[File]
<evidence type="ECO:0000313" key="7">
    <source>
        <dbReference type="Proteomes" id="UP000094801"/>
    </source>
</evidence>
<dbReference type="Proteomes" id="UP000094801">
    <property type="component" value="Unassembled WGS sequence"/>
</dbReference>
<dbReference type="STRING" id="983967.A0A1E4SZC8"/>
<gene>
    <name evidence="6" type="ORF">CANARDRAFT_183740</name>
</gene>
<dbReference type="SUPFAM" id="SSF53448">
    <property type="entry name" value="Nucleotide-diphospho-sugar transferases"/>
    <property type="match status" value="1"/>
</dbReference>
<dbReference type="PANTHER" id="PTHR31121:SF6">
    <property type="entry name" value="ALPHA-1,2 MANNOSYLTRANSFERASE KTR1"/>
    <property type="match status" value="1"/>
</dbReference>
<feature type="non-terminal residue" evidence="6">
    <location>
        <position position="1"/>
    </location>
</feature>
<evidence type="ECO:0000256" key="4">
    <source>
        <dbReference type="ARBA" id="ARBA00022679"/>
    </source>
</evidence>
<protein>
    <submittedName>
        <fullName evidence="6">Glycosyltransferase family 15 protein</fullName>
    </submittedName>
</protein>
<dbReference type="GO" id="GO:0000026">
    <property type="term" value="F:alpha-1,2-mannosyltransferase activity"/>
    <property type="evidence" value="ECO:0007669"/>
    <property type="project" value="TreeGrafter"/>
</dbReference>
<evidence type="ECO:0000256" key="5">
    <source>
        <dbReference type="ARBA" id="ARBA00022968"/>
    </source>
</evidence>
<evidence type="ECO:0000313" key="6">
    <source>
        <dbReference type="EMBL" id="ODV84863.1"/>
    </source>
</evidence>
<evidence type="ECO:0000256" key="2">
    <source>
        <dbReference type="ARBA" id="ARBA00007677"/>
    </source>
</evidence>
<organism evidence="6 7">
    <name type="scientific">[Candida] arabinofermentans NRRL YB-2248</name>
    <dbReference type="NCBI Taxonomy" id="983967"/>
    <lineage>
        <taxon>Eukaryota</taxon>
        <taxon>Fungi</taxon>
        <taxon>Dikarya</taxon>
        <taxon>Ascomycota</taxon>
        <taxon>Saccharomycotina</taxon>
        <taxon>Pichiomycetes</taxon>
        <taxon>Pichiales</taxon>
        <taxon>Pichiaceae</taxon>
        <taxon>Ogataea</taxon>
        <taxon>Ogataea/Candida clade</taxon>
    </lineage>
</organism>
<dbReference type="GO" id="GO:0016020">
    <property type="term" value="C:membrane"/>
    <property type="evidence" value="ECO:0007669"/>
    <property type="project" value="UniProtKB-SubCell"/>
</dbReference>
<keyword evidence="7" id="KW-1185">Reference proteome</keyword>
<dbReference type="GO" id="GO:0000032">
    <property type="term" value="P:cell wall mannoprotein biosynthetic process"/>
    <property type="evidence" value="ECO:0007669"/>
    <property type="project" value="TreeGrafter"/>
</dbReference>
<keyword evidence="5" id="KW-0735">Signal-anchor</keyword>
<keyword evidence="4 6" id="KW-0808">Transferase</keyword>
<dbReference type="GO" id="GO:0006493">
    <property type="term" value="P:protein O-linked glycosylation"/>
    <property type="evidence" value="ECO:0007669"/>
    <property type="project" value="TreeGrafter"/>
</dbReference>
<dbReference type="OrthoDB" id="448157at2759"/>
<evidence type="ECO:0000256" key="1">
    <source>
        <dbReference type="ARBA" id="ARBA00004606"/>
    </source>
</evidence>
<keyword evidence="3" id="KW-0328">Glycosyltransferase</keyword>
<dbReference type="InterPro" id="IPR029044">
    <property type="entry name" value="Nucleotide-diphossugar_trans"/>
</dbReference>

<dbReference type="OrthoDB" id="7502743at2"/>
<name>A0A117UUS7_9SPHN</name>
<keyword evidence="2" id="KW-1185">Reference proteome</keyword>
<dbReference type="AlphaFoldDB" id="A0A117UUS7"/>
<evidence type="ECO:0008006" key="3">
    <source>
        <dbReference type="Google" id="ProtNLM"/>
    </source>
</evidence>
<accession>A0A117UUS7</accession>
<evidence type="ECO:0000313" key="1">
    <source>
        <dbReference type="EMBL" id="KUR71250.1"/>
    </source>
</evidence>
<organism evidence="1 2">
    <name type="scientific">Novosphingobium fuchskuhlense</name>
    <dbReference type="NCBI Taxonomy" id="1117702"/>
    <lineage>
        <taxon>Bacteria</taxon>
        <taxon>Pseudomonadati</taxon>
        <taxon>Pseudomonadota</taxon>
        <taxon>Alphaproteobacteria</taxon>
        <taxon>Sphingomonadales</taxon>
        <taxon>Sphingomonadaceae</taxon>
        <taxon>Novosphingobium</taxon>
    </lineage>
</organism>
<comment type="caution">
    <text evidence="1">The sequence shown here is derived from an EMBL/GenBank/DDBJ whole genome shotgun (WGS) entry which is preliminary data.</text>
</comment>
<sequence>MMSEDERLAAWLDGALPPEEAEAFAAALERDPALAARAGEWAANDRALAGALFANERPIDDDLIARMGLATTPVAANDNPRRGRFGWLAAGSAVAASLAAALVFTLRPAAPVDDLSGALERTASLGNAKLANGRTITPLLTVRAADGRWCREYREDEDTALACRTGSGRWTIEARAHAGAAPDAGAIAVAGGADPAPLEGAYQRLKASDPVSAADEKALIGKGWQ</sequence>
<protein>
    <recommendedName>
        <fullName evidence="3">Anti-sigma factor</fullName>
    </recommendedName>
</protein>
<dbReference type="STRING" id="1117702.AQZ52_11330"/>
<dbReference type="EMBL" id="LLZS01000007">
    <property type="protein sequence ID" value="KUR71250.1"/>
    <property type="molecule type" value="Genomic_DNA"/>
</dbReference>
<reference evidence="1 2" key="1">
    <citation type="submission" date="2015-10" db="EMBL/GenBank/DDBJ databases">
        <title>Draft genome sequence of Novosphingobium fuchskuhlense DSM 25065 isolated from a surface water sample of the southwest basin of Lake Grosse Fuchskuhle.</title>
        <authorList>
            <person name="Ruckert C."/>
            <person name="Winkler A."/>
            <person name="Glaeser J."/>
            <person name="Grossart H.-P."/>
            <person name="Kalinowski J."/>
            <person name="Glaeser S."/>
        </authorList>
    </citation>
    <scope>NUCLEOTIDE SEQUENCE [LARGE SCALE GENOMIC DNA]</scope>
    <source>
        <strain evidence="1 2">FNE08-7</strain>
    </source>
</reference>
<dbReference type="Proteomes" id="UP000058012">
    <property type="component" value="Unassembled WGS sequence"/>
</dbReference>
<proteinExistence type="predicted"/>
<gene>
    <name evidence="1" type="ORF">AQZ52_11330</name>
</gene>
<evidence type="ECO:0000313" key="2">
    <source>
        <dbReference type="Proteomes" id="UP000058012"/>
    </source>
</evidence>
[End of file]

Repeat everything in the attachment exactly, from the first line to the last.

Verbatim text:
<evidence type="ECO:0000313" key="7">
    <source>
        <dbReference type="Proteomes" id="UP000094801"/>
    </source>
</evidence>
<dbReference type="Proteomes" id="UP000094801">
    <property type="component" value="Unassembled WGS sequence"/>
</dbReference>
<dbReference type="STRING" id="983967.A0A1E4SZC8"/>
<gene>
    <name evidence="6" type="ORF">CANARDRAFT_183740</name>
</gene>
<dbReference type="SUPFAM" id="SSF53448">
    <property type="entry name" value="Nucleotide-diphospho-sugar transferases"/>
    <property type="match status" value="1"/>
</dbReference>
<dbReference type="PANTHER" id="PTHR31121:SF6">
    <property type="entry name" value="ALPHA-1,2 MANNOSYLTRANSFERASE KTR1"/>
    <property type="match status" value="1"/>
</dbReference>
<feature type="non-terminal residue" evidence="6">
    <location>
        <position position="1"/>
    </location>
</feature>
<evidence type="ECO:0000256" key="4">
    <source>
        <dbReference type="ARBA" id="ARBA00022679"/>
    </source>
</evidence>
<protein>
    <submittedName>
        <fullName evidence="6">Glycosyltransferase family 15 protein</fullName>
    </submittedName>
</protein>
<dbReference type="GO" id="GO:0000026">
    <property type="term" value="F:alpha-1,2-mannosyltransferase activity"/>
    <property type="evidence" value="ECO:0007669"/>
    <property type="project" value="TreeGrafter"/>
</dbReference>
<evidence type="ECO:0000256" key="5">
    <source>
        <dbReference type="ARBA" id="ARBA00022968"/>
    </source>
</evidence>
<evidence type="ECO:0000313" key="6">
    <source>
        <dbReference type="EMBL" id="ODV84863.1"/>
    </source>
</evidence>
<evidence type="ECO:0000256" key="2">
    <source>
        <dbReference type="ARBA" id="ARBA00007677"/>
    </source>
</evidence>
<organism evidence="6 7">
    <name type="scientific">[Candida] arabinofermentans NRRL YB-2248</name>
    <dbReference type="NCBI Taxonomy" id="983967"/>
    <lineage>
        <taxon>Eukaryota</taxon>
        <taxon>Fungi</taxon>
        <taxon>Dikarya</taxon>
        <taxon>Ascomycota</taxon>
        <taxon>Saccharomycotina</taxon>
        <taxon>Pichiomycetes</taxon>
        <taxon>Pichiales</taxon>
        <taxon>Pichiaceae</taxon>
        <taxon>Ogataea</taxon>
        <taxon>Ogataea/Candida clade</taxon>
    </lineage>
</organism>
<dbReference type="GO" id="GO:0016020">
    <property type="term" value="C:membrane"/>
    <property type="evidence" value="ECO:0007669"/>
    <property type="project" value="UniProtKB-SubCell"/>
</dbReference>
<keyword evidence="7" id="KW-1185">Reference proteome</keyword>
<dbReference type="GO" id="GO:0000032">
    <property type="term" value="P:cell wall mannoprotein biosynthetic process"/>
    <property type="evidence" value="ECO:0007669"/>
    <property type="project" value="TreeGrafter"/>
</dbReference>
<keyword evidence="5" id="KW-0735">Signal-anchor</keyword>
<keyword evidence="4 6" id="KW-0808">Transferase</keyword>
<dbReference type="GO" id="GO:0006493">
    <property type="term" value="P:protein O-linked glycosylation"/>
    <property type="evidence" value="ECO:0007669"/>
    <property type="project" value="TreeGrafter"/>
</dbReference>
<dbReference type="OrthoDB" id="448157at2759"/>
<evidence type="ECO:0000256" key="1">
    <source>
        <dbReference type="ARBA" id="ARBA00004606"/>
    </source>
</evidence>
<keyword evidence="3" id="KW-0328">Glycosyltransferase</keyword>
<dbReference type="InterPro" id="IPR029044">
    <property type="entry name" value="Nucleotide-diphossugar_trans"/>
</dbReference>

<dbReference type="OrthoDB" id="7502743at2"/>
<name>A0A117UUS7_9SPHN</name>
<keyword evidence="2" id="KW-1185">Reference proteome</keyword>
<dbReference type="AlphaFoldDB" id="A0A117UUS7"/>
<evidence type="ECO:0008006" key="3">
    <source>
        <dbReference type="Google" id="ProtNLM"/>
    </source>
</evidence>
<accession>A0A117UUS7</accession>
<evidence type="ECO:0000313" key="1">
    <source>
        <dbReference type="EMBL" id="KUR71250.1"/>
    </source>
</evidence>
<organism evidence="1 2">
    <name type="scientific">Novosphingobium fuchskuhlense</name>
    <dbReference type="NCBI Taxonomy" id="1117702"/>
    <lineage>
        <taxon>Bacteria</taxon>
        <taxon>Pseudomonadati</taxon>
        <taxon>Pseudomonadota</taxon>
        <taxon>Alphaproteobacteria</taxon>
        <taxon>Sphingomonadales</taxon>
        <taxon>Sphingomonadaceae</taxon>
        <taxon>Novosphingobium</taxon>
    </lineage>
</organism>
<comment type="caution">
    <text evidence="1">The sequence shown here is derived from an EMBL/GenBank/DDBJ whole genome shotgun (WGS) entry which is preliminary data.</text>
</comment>
<sequence>MMSEDERLAAWLDGALPPEEAEAFAAALERDPALAARAGEWAANDRALAGALFANERPIDDDLIARMGLATTPVAANDNPRRGRFGWLAAGSAVAASLAAALVFTLRPAAPVDDLSGALERTASLGNAKLANGRTITPLLTVRAADGRWCREYREDEDTALACRTGSGRWTIEARAHAGAAPDAGAIAVAGGADPAPLEGAYQRLKASDPVSAADEKALIGKGWQ</sequence>
<protein>
    <recommendedName>
        <fullName evidence="3">Anti-sigma factor</fullName>
    </recommendedName>
</protein>
<dbReference type="STRING" id="1117702.AQZ52_11330"/>
<dbReference type="EMBL" id="LLZS01000007">
    <property type="protein sequence ID" value="KUR71250.1"/>
    <property type="molecule type" value="Genomic_DNA"/>
</dbReference>
<reference evidence="1 2" key="1">
    <citation type="submission" date="2015-10" db="EMBL/GenBank/DDBJ databases">
        <title>Draft genome sequence of Novosphingobium fuchskuhlense DSM 25065 isolated from a surface water sample of the southwest basin of Lake Grosse Fuchskuhle.</title>
        <authorList>
            <person name="Ruckert C."/>
            <person name="Winkler A."/>
            <person name="Glaeser J."/>
            <person name="Grossart H.-P."/>
            <person name="Kalinowski J."/>
            <person name="Glaeser S."/>
        </authorList>
    </citation>
    <scope>NUCLEOTIDE SEQUENCE [LARGE SCALE GENOMIC DNA]</scope>
    <source>
        <strain evidence="1 2">FNE08-7</strain>
    </source>
</reference>
<dbReference type="Proteomes" id="UP000058012">
    <property type="component" value="Unassembled WGS sequence"/>
</dbReference>
<proteinExistence type="predicted"/>
<gene>
    <name evidence="1" type="ORF">AQZ52_11330</name>
</gene>
<evidence type="ECO:0000313" key="2">
    <source>
        <dbReference type="Proteomes" id="UP000058012"/>
    </source>
</evidence>